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So act that you use humanity, whether in your own person or in the person of any other, always at the same time as an end, never merely as a means - Immanuel Kant's Formula of Humanity

Friday, January 14, 2022

Easy money Hard pains

 For the past 20 years or so, America has solved its economic problems by doing pretty much just one thing - printing new money (USD).

 

Alan Greenspan, after the burst of the dot com bubble reduced interest rates to 1%, left it there for longer and thereby causing the housing boom. Without the 1% cheap money from the FED, the housing prices wouldn't have risen. The housing boom burst in 2007 causing the financial crisis in 2008, and Ben Bernanke reduced interest rate to 0%. When growth didn't improve much until 2011 - he did multiple QE s and interest rate manipulations like operation twist. In simple English - America printed new money and funded the economy in the last 2 decades.

 

To climax that out, once the pandemic hit, printing new money was so rampant, the American tax payers just became irrelevant. The usual tax deadline of April 15 was postponed as it wasn't necessary. Some even suggested, we abolish the IRS and America can print its way out to any growth levels. Of course - it can't.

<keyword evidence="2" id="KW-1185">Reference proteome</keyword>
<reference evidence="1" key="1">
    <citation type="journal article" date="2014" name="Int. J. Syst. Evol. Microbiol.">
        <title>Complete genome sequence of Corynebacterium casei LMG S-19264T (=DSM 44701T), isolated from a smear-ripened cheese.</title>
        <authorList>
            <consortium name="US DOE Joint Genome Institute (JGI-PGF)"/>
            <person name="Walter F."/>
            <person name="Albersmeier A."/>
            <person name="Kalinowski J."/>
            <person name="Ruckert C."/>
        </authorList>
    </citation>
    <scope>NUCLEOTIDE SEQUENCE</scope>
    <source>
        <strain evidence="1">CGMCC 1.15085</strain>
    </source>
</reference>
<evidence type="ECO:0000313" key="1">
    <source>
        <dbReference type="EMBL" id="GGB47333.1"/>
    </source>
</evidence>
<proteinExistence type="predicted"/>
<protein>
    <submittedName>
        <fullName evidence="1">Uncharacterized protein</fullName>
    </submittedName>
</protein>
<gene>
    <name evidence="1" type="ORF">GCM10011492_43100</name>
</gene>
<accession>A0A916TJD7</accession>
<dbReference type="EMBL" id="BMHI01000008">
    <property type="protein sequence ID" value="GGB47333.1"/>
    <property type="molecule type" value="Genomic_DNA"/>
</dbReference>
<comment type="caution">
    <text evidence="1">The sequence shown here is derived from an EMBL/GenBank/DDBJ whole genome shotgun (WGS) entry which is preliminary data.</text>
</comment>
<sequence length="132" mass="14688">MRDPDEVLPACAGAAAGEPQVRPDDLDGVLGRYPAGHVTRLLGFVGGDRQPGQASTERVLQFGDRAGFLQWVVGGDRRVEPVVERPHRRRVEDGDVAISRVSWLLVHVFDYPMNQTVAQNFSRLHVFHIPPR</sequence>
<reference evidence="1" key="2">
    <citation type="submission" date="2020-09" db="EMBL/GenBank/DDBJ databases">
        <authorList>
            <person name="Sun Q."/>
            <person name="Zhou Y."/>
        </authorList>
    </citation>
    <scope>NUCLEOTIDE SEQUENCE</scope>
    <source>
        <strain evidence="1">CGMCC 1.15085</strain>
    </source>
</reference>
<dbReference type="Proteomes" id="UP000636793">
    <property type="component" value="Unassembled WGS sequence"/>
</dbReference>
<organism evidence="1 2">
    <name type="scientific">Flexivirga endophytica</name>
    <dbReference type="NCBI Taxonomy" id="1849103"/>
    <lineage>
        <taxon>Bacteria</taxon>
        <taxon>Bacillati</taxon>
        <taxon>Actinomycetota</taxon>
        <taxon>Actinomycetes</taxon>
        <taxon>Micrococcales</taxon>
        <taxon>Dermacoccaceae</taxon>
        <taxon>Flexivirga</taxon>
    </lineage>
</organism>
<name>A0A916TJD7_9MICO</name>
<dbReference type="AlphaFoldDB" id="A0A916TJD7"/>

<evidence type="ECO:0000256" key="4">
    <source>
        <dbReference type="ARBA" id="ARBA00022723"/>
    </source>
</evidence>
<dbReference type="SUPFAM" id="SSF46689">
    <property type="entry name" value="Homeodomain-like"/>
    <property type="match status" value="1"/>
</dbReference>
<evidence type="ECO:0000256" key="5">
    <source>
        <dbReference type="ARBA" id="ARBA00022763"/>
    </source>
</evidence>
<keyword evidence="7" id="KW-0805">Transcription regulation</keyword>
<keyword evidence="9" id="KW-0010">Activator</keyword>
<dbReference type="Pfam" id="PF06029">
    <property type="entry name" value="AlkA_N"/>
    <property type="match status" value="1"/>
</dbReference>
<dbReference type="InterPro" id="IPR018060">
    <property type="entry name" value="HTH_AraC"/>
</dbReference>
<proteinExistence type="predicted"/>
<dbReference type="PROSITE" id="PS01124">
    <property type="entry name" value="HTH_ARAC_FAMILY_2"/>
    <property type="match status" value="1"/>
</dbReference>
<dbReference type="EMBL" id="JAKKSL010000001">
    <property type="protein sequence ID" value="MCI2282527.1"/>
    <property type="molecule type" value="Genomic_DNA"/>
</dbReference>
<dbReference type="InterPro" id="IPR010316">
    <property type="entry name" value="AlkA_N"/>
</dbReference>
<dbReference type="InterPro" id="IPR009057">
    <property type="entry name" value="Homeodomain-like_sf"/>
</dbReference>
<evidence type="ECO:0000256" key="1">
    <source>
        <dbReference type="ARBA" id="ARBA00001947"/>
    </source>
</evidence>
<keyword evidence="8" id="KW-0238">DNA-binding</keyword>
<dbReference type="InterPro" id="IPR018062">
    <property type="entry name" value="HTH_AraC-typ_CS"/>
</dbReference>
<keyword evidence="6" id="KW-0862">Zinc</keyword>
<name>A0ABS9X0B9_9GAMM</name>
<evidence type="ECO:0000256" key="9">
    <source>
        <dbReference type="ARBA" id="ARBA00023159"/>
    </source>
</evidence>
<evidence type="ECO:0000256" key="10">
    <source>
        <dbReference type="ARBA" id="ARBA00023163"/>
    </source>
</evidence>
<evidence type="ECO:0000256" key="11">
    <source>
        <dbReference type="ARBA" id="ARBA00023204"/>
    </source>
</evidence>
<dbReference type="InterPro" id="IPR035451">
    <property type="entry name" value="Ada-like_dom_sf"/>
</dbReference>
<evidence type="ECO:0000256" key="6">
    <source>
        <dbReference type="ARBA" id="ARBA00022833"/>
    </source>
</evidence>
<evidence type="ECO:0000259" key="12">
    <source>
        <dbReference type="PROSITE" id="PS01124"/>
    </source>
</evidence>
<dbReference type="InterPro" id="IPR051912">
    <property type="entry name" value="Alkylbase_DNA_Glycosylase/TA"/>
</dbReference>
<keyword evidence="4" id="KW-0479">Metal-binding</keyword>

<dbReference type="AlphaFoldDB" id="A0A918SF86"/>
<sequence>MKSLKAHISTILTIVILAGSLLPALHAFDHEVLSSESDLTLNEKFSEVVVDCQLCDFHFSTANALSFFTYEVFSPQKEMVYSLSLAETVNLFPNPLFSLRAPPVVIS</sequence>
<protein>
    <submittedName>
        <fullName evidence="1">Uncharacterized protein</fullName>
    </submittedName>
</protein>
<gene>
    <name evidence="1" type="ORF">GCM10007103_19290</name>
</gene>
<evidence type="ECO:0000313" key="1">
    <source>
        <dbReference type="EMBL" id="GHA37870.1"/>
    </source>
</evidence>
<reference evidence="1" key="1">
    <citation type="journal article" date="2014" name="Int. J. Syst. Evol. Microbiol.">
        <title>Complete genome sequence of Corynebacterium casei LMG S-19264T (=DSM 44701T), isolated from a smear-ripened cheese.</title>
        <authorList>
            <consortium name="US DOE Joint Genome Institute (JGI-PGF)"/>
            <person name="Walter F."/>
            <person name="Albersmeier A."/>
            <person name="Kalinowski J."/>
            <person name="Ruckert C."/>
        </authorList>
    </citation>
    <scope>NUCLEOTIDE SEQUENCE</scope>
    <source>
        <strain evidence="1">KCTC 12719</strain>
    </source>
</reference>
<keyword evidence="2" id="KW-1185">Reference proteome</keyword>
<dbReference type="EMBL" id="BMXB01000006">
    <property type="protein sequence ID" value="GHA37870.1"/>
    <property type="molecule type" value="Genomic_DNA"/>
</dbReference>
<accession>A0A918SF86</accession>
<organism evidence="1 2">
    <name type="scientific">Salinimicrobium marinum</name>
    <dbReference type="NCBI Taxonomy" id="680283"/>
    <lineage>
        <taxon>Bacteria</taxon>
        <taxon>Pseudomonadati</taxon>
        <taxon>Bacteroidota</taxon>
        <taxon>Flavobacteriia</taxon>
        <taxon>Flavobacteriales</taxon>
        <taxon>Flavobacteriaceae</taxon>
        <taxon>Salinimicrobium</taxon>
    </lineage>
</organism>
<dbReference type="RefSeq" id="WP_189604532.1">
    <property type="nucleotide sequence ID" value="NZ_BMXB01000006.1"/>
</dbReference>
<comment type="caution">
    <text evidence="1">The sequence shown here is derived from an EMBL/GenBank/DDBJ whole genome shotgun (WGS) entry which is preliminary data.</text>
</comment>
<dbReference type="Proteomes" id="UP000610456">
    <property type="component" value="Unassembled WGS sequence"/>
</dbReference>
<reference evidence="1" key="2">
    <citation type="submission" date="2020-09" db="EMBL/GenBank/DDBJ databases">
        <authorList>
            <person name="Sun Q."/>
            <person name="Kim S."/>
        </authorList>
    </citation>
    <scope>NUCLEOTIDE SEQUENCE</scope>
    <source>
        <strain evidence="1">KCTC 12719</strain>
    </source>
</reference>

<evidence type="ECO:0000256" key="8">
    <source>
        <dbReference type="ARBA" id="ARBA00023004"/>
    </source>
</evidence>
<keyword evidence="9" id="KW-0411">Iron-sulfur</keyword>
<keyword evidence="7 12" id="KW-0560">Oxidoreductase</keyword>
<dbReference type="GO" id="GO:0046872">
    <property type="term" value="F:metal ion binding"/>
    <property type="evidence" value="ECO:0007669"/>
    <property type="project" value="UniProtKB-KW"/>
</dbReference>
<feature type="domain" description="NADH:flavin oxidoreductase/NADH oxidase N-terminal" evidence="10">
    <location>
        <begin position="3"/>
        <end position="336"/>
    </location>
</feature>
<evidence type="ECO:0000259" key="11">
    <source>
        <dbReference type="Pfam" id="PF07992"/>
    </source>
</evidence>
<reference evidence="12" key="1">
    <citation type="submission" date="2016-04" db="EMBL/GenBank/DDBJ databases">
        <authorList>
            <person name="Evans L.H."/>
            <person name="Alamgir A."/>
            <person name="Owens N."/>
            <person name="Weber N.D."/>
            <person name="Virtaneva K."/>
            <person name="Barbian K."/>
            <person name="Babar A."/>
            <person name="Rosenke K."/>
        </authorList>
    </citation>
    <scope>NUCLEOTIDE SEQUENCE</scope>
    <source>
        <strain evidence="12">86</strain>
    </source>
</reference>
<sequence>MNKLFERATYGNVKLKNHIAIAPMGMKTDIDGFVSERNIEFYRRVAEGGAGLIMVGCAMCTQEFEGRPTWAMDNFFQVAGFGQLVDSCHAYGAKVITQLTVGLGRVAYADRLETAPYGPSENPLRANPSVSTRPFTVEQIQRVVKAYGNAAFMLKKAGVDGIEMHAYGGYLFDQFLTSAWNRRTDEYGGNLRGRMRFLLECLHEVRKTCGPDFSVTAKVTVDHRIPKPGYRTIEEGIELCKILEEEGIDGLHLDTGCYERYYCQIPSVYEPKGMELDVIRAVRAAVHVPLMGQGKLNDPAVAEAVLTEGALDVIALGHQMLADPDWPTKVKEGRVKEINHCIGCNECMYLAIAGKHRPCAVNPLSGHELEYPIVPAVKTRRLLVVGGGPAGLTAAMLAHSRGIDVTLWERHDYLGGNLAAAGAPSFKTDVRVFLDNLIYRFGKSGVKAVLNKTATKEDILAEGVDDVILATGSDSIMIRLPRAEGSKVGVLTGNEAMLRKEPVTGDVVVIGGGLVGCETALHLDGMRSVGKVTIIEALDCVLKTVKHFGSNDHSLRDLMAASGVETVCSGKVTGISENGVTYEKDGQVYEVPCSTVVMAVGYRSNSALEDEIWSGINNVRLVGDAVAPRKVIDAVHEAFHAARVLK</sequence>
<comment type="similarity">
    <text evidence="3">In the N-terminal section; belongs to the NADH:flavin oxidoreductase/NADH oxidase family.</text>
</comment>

What was surprising during this time was - None of these new dollars caused inflation - officially. This is because of changes to the methodology of how the CPI was measured, lot of dollars ended up being outside the United States rather than within the country primarily because of import dependent economy.

 

With endless money printing, US seems to have reached the end of the rope now. Out of all the problems it can solve with money printing, one thing it cannot solve is to fix the problem of "domestic inflation".

 

Domestic inflation now in the US is 7% as per the CPI data released this week. The PPI inflation is more than 9%.

 

The Fed has come out with its reaction - they will trim the monthly Stimulus and stop it by March. Then they would raise interest rates through this year and next year. They say - we will be just under 2% Fed funds rate by end of 2023. The problem with this argument is - how come a 7% inflation problem be solved by 2% interest rate 2 years from now. It sounds really dumb. Cruelly no one is questioning that enough. Fed is clearly behind the curve here. They are trying to play catch-up. It looks too little, really late.

 

Any rolling back of easy money policy will cause economic crisis. It looks the tech-bubble and the crypto bubble have already been pricked as a result of the Fed's change of course. We need to see through 2022 to validate that.